A translation project sponsored by the Bahrain Authority for Culture and Antiquities is winding down after contributing 50 new titles to the store of knowledge translated from English, French and Italian into Arabic.
The “Knowledge Transfer Project” was launched in mid-2014 with the aim of transferring knowledge to the kingdom and to the Arab world through accurate and faithful translations that would provide reliable references for scholars, students and readers, and at the same time contribute to the development of the Arabic language and its terminology.
“We sought, through the project, to contribute to the exchange of knowledge experiences, especially among young Arab and European researchers, in the fields of social sciences and the arts, to promote intercultural dialogue through translation, said Elsy Nassif, the project’s executive director.
The Bahrain project is not the only initiative in the region seeking to advance the transfer and sharing of knowledge in Arabic. Other efforts in the Gulf include the Translation Grant Fund of the Sharjah Book Authority, the Abu Dhabi International Translation Conference, the Kalima Project of the Department of Culture and Tourism in Abu Dhabi, and Dar Rewayat, a publishing company specialized in publishing novels both in Arabic and in translation.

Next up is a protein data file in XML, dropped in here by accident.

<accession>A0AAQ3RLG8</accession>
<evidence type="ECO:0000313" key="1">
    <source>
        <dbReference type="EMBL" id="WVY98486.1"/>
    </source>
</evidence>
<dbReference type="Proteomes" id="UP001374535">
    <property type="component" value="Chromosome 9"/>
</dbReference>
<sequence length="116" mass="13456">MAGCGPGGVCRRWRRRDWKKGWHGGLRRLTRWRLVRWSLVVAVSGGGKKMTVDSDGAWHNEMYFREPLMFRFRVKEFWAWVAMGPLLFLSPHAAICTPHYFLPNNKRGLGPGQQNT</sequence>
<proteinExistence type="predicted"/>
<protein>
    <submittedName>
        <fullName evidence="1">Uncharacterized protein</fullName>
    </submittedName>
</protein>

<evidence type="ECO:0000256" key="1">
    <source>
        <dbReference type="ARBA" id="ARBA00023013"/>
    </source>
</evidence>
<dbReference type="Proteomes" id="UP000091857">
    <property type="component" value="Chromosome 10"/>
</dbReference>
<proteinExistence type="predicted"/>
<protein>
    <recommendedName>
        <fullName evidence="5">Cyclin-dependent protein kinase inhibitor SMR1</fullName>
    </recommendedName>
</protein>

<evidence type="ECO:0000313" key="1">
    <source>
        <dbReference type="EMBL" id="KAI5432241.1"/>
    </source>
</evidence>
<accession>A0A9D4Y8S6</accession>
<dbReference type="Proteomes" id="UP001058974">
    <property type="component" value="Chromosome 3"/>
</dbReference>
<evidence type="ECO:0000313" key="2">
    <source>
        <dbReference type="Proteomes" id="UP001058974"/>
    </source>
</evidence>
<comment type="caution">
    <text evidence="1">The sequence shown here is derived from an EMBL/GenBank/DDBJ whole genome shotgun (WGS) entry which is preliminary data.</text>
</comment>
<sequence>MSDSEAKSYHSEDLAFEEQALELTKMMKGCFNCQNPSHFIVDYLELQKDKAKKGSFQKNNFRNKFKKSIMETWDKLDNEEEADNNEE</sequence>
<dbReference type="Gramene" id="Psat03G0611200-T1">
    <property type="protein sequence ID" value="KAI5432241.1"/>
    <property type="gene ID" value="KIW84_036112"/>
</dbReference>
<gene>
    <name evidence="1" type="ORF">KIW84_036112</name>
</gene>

Elsewhere, the Iraqi Translation Project is working to increase the number of academic articles in Arabic available online. (See a related article, “An Online Movement Translates Academic Articles Into Arabic.”)
Raising Awareness of the Need for Translation
The 50 titles chosen for the Bahrain project were based on proposals of an Arab-European advisory committee, across five topics: rational thinking, social sciences, artistic creativity, discourse analysis and communication theories. The books were issued in 2,000 copies each and distributed in all Arab countries, Turkey and the United Kingdom.
Although the first editions of many of these translations have run out, the project will not be renewed, especially in light of the financial pressures imposed by the spread of the Covid-19 pandemic, and the publishing process will end early next year. (See a related article, “Arab Publishers Take a Hit From the Covid-19 Crisis.”)